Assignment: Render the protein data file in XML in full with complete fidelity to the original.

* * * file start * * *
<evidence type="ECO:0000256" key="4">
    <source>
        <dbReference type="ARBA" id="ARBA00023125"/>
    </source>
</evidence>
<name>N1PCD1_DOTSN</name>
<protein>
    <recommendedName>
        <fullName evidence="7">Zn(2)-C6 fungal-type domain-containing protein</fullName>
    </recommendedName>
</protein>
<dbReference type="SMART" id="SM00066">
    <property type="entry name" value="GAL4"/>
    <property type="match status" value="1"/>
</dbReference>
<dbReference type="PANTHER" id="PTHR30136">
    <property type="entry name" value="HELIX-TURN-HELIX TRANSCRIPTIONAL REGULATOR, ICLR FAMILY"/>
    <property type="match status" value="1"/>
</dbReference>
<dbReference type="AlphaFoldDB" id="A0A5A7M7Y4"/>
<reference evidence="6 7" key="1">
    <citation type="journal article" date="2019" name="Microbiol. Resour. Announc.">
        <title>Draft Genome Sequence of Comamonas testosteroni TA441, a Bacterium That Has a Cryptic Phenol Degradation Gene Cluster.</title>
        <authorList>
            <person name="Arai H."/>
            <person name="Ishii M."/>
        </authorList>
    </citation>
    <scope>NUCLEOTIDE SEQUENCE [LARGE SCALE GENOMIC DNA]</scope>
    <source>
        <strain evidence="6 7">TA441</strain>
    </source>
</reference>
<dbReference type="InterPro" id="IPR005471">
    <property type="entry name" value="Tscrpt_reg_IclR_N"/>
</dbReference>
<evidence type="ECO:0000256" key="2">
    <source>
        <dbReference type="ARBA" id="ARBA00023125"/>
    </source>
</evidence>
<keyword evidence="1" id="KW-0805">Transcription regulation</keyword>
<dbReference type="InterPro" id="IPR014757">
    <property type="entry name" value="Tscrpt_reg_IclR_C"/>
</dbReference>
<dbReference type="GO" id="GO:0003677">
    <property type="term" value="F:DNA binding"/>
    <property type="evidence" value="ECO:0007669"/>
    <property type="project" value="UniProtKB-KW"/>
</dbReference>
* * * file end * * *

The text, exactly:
<evidence type="ECO:0000256" key="4">
    <source>
        <dbReference type="ARBA" id="ARBA00023125"/>
    </source>
</evidence>
<name>N1PCD1_DOTSN</name>
<protein>
    <recommendedName>
        <fullName evidence="7">Zn(2)-C6 fungal-type domain-containing protein</fullName>
    </recommendedName>
</protein>
<dbReference type="SMART" id="SM00066">
    <property type="entry name" value="GAL4"/>
    <property type="match status" value="1"/>
</dbReference>
<dbReference type="PANTHER" id="PTHR30136">
    <property type="entry name" value="HELIX-TURN-HELIX TRANSCRIPTIONAL REGULATOR, ICLR FAMILY"/>
    <property type="match status" value="1"/>
</dbReference>
<dbReference type="AlphaFoldDB" id="A0A5A7M7Y4"/>
<reference evidence="6 7" key="1">
    <citation type="journal article" date="2019" name="Microbiol. Resour. Announc.">
        <title>Draft Genome Sequence of Comamonas testosteroni TA441, a Bacterium That Has a Cryptic Phenol Degradation Gene Cluster.</title>
        <authorList>
            <person name="Arai H."/>
            <person name="Ishii M."/>
        </authorList>
    </citation>
    <scope>NUCLEOTIDE SEQUENCE [LARGE SCALE GENOMIC DNA]</scope>
    <source>
        <strain evidence="6 7">TA441</strain>
    </source>
</reference>
<dbReference type="InterPro" id="IPR005471">
    <property type="entry name" value="Tscrpt_reg_IclR_N"/>
</dbReference>
<evidence type="ECO:0000256" key="2">
    <source>
        <dbReference type="ARBA" id="ARBA00023125"/>
    </source>
</evidence>
<keyword evidence="1" id="KW-0805">Transcription regulation</keyword>
<dbReference type="InterPro" id="IPR014757">
    <property type="entry name" value="Tscrpt_reg_IclR_C"/>
</dbReference>
<dbReference type="GO" id="GO:0003677">
    <property type="term" value="F:DNA binding"/>
    <property type="evidence" value="ECO:0007669"/>
    <property type="project" value="UniProtKB-KW"/>
</dbReference>